Pharrell Williams Talks About Improving Black Entrepreneurship And Ownership: ‘There’s Not Enough’
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Pharrell Williams Talks About Improving Black Entrepreneurship And Ownership: ‘There’s Not Enough’

Pharrell Williams on Bloomberg TV. Image: Screenshot

Grammy Award artist Pharrell Williams and Black Ambition CEO Felecia Hatcher spoke with Bloomberg TV about Black ownership.

Hatcher discussed how the organization provides capital, mentorship, strategic partnerships, and high-level customers for burgeoning Black entrepreneurs. 

“We funded 34 really amazing Black Lantix and HBCUs startups last year. We worked with close to 300 entrepreneurs and took them through a five-month cohort-style mentorship program, and we are looking to double our impact this coming year with our 2022 prize competition,” Hatcher said to Bloomberg Markets. “And this is all the brainchild, the passions, the connections of Pharrell Williams, our founder of Black Ambition, really being ambitious with funding and supporting Black and Latinx entrepreneurship at the highest level.”

Williams, 48, said the three pillars of society that are significant hurdles in the Black community he names are “the disappropriate access to education, healthcare medicine, and representation.” 

The award-winning producer said that when those pillars are amply supported in a community, individuals realize there is no ceiling in what they can accomplish. However, it is more challenging to have a voice when a community is deprived of those elements.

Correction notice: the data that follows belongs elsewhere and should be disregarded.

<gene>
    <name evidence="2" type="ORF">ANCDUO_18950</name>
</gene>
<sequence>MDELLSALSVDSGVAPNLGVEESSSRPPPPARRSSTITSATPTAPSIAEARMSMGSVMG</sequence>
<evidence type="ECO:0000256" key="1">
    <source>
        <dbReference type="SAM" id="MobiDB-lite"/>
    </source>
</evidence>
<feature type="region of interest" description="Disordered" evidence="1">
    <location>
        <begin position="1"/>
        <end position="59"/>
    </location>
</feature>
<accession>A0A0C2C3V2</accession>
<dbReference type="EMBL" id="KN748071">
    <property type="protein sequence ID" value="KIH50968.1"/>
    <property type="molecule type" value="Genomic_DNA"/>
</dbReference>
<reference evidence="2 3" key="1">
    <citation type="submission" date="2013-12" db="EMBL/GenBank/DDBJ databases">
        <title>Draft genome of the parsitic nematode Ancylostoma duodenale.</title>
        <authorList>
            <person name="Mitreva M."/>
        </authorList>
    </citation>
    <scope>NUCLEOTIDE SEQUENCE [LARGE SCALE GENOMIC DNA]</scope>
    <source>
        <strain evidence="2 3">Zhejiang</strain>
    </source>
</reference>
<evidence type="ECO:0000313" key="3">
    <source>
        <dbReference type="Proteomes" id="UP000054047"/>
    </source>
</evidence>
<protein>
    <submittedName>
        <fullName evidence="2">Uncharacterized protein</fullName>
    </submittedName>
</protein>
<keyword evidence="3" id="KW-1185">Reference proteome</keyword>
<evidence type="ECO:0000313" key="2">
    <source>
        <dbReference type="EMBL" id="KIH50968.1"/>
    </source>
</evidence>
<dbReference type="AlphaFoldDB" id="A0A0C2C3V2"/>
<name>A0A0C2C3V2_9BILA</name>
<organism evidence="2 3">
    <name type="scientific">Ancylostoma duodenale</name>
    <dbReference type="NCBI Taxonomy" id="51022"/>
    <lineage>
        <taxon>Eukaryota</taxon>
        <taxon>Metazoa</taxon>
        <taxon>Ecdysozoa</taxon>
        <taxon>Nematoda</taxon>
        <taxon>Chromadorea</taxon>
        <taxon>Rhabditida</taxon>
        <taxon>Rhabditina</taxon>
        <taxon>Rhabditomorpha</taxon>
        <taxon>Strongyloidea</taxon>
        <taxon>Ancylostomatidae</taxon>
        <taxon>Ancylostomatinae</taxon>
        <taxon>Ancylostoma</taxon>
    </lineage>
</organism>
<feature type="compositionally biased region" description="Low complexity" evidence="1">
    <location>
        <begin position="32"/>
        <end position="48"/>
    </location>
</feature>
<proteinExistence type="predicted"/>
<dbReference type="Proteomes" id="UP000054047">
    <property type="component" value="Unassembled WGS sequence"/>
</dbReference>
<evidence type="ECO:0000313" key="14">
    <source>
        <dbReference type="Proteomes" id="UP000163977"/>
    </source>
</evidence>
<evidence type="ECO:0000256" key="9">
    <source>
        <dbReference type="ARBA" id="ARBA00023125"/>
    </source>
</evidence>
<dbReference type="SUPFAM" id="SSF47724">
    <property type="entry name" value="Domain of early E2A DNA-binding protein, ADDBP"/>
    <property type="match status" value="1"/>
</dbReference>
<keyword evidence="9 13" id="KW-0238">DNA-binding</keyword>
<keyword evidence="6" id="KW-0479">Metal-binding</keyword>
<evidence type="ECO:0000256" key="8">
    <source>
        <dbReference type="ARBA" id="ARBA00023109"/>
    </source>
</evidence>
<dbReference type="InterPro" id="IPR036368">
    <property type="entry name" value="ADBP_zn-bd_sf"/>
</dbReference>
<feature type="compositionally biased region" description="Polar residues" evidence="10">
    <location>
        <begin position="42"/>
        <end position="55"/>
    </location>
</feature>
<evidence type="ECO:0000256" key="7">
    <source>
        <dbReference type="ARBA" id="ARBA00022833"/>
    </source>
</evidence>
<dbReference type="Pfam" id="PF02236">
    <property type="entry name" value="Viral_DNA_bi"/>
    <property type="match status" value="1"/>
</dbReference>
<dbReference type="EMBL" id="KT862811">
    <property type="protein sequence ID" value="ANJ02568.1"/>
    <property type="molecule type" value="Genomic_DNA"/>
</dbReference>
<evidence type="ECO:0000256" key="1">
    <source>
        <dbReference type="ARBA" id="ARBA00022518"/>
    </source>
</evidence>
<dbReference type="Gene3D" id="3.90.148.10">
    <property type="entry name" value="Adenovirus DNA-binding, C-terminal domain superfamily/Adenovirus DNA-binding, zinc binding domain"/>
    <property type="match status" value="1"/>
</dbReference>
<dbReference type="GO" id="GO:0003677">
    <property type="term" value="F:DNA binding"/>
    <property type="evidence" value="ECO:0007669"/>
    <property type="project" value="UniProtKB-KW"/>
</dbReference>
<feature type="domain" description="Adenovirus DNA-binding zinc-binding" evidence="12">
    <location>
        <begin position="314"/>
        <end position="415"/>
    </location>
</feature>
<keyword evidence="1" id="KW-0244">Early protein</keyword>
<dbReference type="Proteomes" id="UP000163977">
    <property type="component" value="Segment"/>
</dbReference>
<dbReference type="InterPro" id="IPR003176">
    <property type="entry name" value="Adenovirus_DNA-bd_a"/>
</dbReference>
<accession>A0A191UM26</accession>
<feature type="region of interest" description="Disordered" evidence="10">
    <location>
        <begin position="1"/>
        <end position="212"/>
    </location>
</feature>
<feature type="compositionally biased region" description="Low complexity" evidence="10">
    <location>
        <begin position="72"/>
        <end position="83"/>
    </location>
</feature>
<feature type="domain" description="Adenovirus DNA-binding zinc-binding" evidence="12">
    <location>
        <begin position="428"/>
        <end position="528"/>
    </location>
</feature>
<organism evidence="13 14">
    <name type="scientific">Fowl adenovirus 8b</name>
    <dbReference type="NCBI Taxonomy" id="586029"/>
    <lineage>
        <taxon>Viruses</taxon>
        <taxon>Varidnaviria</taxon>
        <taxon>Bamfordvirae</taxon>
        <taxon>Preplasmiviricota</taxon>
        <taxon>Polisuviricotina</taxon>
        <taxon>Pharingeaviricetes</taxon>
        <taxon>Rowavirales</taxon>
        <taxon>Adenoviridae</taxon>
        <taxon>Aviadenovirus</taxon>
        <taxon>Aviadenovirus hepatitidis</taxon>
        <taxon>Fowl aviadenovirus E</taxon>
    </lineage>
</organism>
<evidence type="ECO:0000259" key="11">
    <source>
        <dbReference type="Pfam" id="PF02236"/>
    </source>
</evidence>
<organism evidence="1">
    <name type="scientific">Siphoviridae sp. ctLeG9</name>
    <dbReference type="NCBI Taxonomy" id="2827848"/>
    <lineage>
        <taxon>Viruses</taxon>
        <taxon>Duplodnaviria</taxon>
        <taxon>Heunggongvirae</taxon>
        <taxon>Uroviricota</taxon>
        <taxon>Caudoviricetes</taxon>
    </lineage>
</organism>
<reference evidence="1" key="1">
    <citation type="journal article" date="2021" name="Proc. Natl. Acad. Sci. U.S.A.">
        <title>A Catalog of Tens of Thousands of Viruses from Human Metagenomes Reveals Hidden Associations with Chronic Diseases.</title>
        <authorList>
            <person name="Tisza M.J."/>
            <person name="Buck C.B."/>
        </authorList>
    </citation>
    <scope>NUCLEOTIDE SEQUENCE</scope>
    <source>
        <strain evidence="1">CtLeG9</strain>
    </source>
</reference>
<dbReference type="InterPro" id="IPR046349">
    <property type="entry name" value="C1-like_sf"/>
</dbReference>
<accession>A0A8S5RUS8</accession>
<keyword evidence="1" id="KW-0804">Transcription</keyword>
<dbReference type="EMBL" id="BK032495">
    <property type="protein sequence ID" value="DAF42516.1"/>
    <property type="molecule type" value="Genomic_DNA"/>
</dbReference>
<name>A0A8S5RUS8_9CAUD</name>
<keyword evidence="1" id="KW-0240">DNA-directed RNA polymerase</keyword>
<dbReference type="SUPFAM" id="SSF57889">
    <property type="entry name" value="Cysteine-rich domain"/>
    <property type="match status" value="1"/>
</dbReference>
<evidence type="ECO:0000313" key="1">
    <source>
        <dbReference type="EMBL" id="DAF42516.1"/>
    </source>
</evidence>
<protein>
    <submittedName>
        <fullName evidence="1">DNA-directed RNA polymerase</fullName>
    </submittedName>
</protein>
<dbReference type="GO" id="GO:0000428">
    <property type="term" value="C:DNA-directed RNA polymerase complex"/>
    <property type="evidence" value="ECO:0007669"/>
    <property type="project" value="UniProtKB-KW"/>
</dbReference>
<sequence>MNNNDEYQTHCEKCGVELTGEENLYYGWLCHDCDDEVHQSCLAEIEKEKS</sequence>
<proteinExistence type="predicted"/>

“Show me a neighborhood where there is ample access to healthcare, education, and representation, and I’ll show you where there are a lot of businesses,” explained Williams. 

When host Caroline Hyde then posed a question to Williams, asking him if there is enough Black leadership in the music industry, a market that will be worth $31 billion worldwide in 2022 based on the Global Entertainment and Media Outlook 2018-2022 report, according to Music Biz.com

“There’s not enough Black leadership. There’s not enough leadership from people of color,” said the Virginia native entrepreneur. “But there’s also not enough ownership — there just isn’t. As much as the music industry has given me when you really love something or love someone, you can be honest about the things that could be better. I gotta say that the ownership with people of color; it’s just not been the same. And that’s something we’re working on now.”

He expounded that not only are the leadership roles for most record companies held by most non-people of color, but artists also lack ownership of their work by not retaining the copyrights.


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